HACKERS TYPES & TERMINOLOGIES

White Hat - re hackers who work entirely within the law
they are also motivated to explore systems for intellectual curiosity, rather than for malicious or criminal intent. White hat hackers oppose doing damage to systems, stealing data, or interrupting service to a Web site. But their activities may be illegal if they explore systems they aren't authorized to enter. White hats can also unintentionally damage or delete data. Many white hat hackers work as well-paid security consultants, programmers, and network administrators.

Black Hat - is the other way around , they are malicious. Well hmm lets see If you think of www as the wild, wild west, then you can guess on which side of the law the black hat hacker operates. Black hat hackers (aka "crackers") steal data or damage systems. The most dangerous black hats are able to remain undetected for years, secretly monitoring a victim's PC for whatever nefarious purpose they have in mind

Grey Hat - is just in between white hat and black hat
Gray hat describes a cracker (or, if you prefer, hacker) who exploits a security weakness in a computer system or product in order to bring the weakness to the attention of the owners. Unlike a black hat, a gray hat acts without malicious intent. The goal of a gray hat is to improve system and network security. However, by publicizing a vulnerability, the gray hat may give other crackers the opportunity to exploit it. This differs from the white hat who alerts system owners and vendors of a vulnerability without actually exploiting it in public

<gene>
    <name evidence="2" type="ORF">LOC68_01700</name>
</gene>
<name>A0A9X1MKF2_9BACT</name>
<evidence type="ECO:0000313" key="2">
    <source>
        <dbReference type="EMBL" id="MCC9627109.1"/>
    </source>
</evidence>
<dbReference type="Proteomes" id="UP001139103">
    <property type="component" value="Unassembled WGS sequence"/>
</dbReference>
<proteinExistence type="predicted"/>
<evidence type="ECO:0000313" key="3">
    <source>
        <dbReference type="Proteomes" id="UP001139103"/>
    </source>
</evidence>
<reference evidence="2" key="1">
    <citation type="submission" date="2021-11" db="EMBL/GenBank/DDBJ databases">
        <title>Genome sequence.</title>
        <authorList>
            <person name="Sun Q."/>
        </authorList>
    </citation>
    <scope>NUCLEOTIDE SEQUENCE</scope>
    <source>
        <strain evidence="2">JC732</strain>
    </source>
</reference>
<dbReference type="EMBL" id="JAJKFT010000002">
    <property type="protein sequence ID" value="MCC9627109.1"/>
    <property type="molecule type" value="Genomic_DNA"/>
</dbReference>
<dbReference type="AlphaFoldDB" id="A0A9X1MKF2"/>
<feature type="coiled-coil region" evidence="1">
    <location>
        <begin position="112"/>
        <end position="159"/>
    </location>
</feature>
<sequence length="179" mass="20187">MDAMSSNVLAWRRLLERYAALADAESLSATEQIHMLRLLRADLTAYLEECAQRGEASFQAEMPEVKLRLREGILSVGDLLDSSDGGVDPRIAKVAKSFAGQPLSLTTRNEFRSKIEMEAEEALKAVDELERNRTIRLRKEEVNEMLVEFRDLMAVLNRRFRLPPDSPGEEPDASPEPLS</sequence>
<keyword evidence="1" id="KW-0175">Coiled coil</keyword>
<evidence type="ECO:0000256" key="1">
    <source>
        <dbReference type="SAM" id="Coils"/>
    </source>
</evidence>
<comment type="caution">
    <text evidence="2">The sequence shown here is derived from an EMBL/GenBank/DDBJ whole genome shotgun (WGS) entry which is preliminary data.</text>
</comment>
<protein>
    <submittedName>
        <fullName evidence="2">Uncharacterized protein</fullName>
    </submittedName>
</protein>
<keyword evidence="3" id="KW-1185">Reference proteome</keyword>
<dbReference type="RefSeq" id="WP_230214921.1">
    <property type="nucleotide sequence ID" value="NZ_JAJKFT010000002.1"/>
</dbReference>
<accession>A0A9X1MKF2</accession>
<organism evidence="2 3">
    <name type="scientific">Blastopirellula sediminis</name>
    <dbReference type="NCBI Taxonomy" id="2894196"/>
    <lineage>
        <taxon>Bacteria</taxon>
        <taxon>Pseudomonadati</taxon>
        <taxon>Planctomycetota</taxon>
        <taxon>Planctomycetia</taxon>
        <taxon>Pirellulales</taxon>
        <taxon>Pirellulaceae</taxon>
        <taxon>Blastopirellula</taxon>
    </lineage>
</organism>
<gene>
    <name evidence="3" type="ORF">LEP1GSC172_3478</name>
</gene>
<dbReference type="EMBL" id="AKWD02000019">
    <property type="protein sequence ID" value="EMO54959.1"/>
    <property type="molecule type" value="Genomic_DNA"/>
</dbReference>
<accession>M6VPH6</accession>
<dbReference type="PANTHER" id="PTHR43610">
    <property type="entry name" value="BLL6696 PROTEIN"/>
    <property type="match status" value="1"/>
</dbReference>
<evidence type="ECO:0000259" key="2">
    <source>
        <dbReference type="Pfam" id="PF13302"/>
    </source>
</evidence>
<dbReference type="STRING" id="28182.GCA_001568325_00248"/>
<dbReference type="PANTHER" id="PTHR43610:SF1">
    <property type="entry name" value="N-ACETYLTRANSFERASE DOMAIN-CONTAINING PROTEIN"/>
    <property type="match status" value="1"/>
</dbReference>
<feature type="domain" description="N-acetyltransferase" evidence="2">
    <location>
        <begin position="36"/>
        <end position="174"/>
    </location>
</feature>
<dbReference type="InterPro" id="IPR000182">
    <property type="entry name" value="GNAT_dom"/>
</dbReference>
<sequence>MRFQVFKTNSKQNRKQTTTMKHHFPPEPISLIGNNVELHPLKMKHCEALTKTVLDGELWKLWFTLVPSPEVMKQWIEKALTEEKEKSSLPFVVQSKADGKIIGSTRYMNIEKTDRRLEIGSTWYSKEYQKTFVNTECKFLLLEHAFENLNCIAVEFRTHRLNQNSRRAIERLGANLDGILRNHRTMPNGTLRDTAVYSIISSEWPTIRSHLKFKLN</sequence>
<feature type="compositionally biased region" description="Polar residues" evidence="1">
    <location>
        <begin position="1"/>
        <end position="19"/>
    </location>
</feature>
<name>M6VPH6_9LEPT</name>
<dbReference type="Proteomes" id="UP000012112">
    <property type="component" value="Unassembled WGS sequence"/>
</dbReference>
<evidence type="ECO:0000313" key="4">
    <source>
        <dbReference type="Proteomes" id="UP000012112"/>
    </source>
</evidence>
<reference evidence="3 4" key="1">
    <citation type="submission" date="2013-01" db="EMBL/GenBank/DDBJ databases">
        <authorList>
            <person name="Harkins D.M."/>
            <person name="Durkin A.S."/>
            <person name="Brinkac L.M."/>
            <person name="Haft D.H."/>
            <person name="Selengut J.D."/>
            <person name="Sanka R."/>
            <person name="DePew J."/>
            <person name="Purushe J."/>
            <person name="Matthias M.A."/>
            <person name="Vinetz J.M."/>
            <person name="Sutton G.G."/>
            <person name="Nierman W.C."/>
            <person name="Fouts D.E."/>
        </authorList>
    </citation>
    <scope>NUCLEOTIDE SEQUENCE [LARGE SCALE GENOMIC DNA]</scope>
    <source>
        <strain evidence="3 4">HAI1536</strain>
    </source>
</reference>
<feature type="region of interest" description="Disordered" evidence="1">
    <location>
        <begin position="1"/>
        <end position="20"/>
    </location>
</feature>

IP SPOOFING
IP spoofing, also known as IP address forgery or a host file hijack, is a hijacking technique in which a cracker masquerades as a trusted host to conceal his identity, spoof a Web site, hijack browsers, or gain access to a network. Here's how it works: The hijacker obtains the IP address of a legitimate host and alters packet headers so that the legitimate host appears to be the source.


DEADLOCK n. A situation wherein two or more processes are unable to proceed because each is waiting for another to do something.

Daisy Chaining - This is what every good hacker does to avoid getting caught. Basically, you gain entry to a computer or network and use it to gain access to another, then to another. Hackers who get away with database theft usually do this then backtrack (this means they go backward after doing what they intended nd cover their tracks by destroying logs etc).
script-kiddie - This term denotes those who do not know how to hack systems but use malicious code written by others to do their damage.

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